By Amanda Dyslin
---- — MANKATO — Beginning this fall, visitors to Mankato elementary schools will have to be buzzed in before they can enter a school, a change that has come about due to such tragedies as the Newtown shooting last December.
Following the Sandy Hook Elementary School shooting in December, Mankato Area Public Schools Supt. Sheri Allen asked emergency-response teams in each school to look at the procedures in place and the areas that need improvement.
One need that rose to the surface was an increased use of security cameras. And thanks to school-safety funds made available during the last legislative session, the district was able to act immediately to implement added safety measures, Allen said.
“We will be looking at more of the surveillance pieces in our schools, particularly main entries within our elementaries,” Allen said to the School Board at Monday night's meeting during the outline of the 2013-14 Health & Safety Report.
The exact dollar amount per pupil from the state hasn't been determined, but is estimated at about $6. In the meantime, the district is using capital dollars, Allen said. The cost for the surveillance system is about $3,000 at each school, she said.
There will be cameras at the entrances to each elementary school. Once students are in the building, the doors will be locked, and visitors will need to be buzzed in. At high schools there will be a visitor registration process.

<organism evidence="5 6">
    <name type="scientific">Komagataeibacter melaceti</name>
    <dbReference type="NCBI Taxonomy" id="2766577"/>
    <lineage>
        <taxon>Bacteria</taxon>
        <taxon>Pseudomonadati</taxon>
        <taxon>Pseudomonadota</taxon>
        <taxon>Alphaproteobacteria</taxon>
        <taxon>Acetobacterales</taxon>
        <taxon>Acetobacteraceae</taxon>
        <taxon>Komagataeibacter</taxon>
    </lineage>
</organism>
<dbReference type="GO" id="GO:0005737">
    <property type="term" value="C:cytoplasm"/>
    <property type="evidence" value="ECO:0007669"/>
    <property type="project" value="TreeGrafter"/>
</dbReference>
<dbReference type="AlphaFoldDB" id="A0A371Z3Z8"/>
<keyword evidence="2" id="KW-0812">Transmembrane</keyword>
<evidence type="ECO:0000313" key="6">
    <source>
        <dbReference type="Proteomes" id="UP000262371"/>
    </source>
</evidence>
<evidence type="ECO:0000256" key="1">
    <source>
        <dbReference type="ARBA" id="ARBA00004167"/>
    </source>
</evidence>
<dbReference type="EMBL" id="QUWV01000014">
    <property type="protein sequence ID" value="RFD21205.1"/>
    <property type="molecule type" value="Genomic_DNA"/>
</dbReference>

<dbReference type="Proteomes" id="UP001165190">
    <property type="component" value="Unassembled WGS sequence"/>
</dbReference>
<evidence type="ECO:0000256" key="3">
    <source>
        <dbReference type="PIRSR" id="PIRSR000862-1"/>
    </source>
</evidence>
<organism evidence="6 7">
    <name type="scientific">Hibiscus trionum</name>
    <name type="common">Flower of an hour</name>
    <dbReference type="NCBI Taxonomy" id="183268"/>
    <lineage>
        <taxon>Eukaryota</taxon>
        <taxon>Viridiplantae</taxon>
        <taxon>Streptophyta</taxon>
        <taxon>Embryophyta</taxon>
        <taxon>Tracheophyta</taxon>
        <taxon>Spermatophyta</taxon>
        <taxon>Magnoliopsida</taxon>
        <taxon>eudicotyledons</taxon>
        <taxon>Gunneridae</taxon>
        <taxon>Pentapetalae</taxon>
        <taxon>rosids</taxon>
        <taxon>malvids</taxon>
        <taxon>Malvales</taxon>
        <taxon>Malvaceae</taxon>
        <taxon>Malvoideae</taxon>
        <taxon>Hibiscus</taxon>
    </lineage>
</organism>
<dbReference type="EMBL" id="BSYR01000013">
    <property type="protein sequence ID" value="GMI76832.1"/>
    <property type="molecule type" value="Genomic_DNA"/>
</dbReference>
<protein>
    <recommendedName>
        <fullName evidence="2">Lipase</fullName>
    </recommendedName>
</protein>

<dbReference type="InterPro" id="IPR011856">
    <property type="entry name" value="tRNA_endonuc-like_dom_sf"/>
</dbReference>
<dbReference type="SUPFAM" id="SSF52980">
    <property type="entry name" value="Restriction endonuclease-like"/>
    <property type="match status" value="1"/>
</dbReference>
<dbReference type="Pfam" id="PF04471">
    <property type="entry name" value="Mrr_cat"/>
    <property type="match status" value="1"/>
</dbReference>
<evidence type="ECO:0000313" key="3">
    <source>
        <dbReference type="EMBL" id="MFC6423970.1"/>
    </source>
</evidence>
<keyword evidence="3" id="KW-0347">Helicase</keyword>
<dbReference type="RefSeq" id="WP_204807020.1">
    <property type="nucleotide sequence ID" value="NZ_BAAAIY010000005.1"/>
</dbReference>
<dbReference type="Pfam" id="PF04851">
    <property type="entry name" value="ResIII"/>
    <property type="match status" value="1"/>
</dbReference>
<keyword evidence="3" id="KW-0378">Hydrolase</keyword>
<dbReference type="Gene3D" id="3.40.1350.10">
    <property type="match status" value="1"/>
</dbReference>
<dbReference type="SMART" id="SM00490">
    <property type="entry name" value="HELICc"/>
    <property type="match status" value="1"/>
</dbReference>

Joe Meixl, health and safety director, told the board there are 823 volunteers district-wide involved in some aspect of health, safety and security, which shows the level of commitment and concern for ensuring students' well-being.
Allen and board members referenced Newtown and other incidents of school violence, and Board Chair Ann Hendricks expressed appreciation for Meixl's thorough report and desire to have “lots of sets of eyes on the safety plan.”
“You uncover it all. You show it all to the board. You work very hard,” Hendricks said, noting the “unnerving and unsettling” events going on nationwide in schools.
In August, a team of principals, counselors, bus drivers and others will be meeting at the Mankato Public Safety building for crisis training with emergency responders, firefighters, police and sheriff's deputies. Groups will be put at tables and given a crisis scenario unfolding at a school, Meixl said.
Each table has to make choices under pressure, he said.
“Then we'll step back at each interval and hear from people on, 'What did you do?'” Meixl said. “It kind of brings everybody together on what's available, what's expected.”